Oslo and Minnesota fighting heart attacks

Sensors to detect sepsis and improve blood flow aim to save millions of lives worldwide

ExoStat board works with Sensocure

Photo courtesy of ExoStat
ExoStat Medical Board (left to right): David Gordon; Hayden R. Fleming, co-founder ExoStat Medical; Stein Ivar Hansen, Chair Board Sensocure; Richard K. Gordon, Chair Board ExoStat Medical; James R. Hays Jr., president and CEO, ExoStat Medical.

Rasmus Falck
Oslo, Norway

Sensocure AS develops and manufactures biomedical sensors for health care and aims to become the market leader in postoperative monitoring of internal organs. If a whole organ does not receive enough blood circulation, it will be destroyed. In the worst case, the patient will die. The startup’s sensor, IscAlert™, can be placed in various human organs, and measure the blood movement during medical operations.

Professor and Dr. Tor Inge Tønnessen at Oslo University Hospital started developing the sensor. He realized that it was necessary to avoid ischemia, reduced blood flow and oxygen to the heart muscle. It may not be caused by a disease, but for example, by overexertion or cold exposure. Severe is–chemia can result in a heart attack or stroke. It is the most common disease and cause of death in the western world. If ischemia can be reversed quickly, permanent damage to the organ can be avoided.

Sensocure was founded in 2011 in Horten, Norway, and started out as Silicia Vestfold Technology Incubator. Dr. Tønnessen owns 30 percent of the company.

A collaboration with ExoStat Medical Inc. in Prior Lake, Minn., has benefitted both companies. After jointly working together for a year, the two entered into a long-term formal technology license agreement in December 2014. ExoStat has worked on an electronic sensor of its own, MicroTrend™ System pCO2, that measures partial pressure in oral mucosal tissue. The sensor will constitute an essential component of a new non-invasive device developed to measure tissue hyper fusion and the possible onset of sepsis (“blood poisoning”). Sepsis is a medical condition that claims millions of lives each year, represents enormous medical expenses, and is the 10th most frequent cause of death in the United States.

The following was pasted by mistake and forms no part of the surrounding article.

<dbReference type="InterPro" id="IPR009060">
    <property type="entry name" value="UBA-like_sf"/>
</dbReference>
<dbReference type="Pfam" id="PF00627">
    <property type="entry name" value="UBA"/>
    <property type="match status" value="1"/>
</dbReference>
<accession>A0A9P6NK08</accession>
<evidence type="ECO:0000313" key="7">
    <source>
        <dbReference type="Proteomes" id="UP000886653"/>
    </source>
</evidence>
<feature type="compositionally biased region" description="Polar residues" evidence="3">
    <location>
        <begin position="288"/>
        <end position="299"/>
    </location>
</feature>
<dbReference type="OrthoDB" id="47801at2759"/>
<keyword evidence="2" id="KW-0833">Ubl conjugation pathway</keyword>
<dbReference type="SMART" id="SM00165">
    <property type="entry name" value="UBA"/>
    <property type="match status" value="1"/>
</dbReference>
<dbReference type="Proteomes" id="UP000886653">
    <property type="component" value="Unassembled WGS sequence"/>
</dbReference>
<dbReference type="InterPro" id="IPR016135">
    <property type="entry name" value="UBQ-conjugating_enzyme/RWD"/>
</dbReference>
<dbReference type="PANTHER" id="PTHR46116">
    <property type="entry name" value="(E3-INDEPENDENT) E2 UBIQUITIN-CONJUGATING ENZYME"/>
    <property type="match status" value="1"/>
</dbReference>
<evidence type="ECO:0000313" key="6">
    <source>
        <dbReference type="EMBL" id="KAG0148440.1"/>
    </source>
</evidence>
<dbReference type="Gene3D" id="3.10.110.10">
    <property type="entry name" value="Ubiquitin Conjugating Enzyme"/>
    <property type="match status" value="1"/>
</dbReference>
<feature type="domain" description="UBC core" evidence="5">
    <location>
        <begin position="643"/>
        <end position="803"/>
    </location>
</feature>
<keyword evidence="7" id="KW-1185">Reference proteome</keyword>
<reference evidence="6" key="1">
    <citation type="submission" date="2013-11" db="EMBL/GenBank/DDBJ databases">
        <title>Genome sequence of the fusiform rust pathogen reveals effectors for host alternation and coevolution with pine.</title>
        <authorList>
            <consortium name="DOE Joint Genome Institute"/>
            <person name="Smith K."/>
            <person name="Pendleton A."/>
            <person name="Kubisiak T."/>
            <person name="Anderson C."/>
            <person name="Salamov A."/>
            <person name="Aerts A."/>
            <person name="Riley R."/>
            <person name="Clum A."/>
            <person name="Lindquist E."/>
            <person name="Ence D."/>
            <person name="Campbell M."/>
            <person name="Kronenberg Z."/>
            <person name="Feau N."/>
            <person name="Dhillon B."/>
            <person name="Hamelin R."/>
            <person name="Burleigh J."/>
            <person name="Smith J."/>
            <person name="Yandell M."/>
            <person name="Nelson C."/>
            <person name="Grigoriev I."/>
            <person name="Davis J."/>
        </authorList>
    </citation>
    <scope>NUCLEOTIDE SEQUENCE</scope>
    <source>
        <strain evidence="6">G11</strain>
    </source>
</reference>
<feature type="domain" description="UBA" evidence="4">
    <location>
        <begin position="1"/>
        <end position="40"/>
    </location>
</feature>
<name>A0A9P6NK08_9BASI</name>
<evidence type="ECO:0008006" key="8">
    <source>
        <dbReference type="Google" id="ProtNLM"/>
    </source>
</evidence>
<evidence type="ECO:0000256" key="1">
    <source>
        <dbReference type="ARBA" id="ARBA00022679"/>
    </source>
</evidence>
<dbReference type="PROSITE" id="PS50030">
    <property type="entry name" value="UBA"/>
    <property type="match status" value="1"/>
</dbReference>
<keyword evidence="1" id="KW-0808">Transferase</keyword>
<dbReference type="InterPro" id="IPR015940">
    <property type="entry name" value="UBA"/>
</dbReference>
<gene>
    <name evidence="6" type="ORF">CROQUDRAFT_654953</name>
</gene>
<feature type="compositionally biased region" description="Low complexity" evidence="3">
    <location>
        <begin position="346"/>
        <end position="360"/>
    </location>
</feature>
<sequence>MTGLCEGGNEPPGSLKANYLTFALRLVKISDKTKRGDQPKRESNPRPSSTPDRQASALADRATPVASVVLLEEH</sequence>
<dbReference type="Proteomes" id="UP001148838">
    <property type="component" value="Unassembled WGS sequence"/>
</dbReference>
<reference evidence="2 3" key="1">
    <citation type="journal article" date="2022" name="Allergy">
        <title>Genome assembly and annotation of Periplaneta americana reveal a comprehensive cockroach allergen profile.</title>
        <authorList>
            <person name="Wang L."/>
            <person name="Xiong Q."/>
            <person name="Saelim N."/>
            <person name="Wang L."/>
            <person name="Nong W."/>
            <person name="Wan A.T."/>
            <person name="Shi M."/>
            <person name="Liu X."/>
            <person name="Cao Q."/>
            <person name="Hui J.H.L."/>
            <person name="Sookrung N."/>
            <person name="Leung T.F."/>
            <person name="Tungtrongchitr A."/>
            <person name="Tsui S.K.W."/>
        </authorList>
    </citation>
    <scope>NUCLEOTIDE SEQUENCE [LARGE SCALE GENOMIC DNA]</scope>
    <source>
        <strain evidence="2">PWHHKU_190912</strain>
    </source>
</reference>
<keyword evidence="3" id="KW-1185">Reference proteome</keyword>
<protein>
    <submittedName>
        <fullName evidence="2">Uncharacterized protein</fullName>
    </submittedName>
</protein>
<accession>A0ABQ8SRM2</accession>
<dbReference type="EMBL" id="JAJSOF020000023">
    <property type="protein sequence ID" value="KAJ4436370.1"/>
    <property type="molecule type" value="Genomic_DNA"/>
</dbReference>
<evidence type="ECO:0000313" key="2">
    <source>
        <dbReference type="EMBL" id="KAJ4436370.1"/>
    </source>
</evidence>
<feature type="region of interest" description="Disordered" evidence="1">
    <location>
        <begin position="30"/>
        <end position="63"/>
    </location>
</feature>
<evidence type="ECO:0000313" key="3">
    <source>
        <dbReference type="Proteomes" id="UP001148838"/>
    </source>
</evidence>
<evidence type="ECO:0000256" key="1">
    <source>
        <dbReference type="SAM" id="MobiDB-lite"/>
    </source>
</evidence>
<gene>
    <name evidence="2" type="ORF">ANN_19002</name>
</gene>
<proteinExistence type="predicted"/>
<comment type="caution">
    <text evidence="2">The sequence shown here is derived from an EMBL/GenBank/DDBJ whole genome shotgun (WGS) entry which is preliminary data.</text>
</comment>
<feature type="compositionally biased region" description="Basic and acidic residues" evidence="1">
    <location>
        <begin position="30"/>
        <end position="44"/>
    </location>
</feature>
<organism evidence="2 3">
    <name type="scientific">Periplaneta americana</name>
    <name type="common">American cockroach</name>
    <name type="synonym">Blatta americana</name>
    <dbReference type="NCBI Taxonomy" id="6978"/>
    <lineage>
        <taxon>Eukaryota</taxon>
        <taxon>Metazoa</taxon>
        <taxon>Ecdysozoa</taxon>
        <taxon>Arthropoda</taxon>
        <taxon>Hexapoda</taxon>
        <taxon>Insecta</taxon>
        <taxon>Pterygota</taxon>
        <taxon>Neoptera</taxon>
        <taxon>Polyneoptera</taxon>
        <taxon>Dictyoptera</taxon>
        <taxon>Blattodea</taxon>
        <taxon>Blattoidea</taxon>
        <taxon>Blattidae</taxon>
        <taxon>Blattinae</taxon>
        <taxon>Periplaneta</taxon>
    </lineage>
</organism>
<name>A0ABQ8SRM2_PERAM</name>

In a June 2016 ExoStat press release, CEO James R. Hays Jr. said, “The resulting combination of both systemic (MicroTrend™) and local (IscAlert™) tissue measurement of blood flow is expected to be hugely important to critical-care providers and have global impacts in both saving lives and reducing costs of health care.” They believed this would be due to the early detection of tissue hyper fusion determining the possibility of the onset of sepsis, a malady that can cause massive organ failure. ExoStat felt so strongly about the partnership with the Norwegian company that they invited CTO and chairman of the Sensocure board, Stein Ivar Hansen, Ph.D., to join their board of directors. Dr. Hansen also serves as managing director of Micro Tech Innovation, the company responsible for Norwegian Centers of Expertise, micro and nanotechnologies. The CEO of Sensocure, Trond Herje, said that the two companies complemented each other nicely.

Last April, Sensocure received a third regional research grant from Oslofjordfondet. So far, the sensors have been tested on pigs. However, by the end of a two-year development program, the company intends to have its first sensor ready for industrialization/mass production. The company will also have market channels ready to accept the sensor.

Prime Minister Erna Solberg visited the company three times in 2017. Sensocure had grown from two to 10 employees between her first tour in 2015 and second visit in January 2017. Herje showed the Prime Minister the newly built 10,000-square-foot facility, including cleanroom laboratories, manufacturing area, research and development space and offices. The prime minister was briefed on the history of Sensocure and its future plans for growth. Solberg was impressed by the company’s progress since her first visit in 2015.

Rasmus Falck is a strong innovation and entrepreneurship advocate. The author of “What do the best do better” and “The board of directors as a resource in SME,” he received his master’s degree from the University of Wisconsin-Madison. He lives in Oslo, Norway.

This article originally appeared in the Feb. 9, 2018, issue of The Norwegian American. To subscribe, visit SUBSCRIBE or call us at (206) 784-4617.

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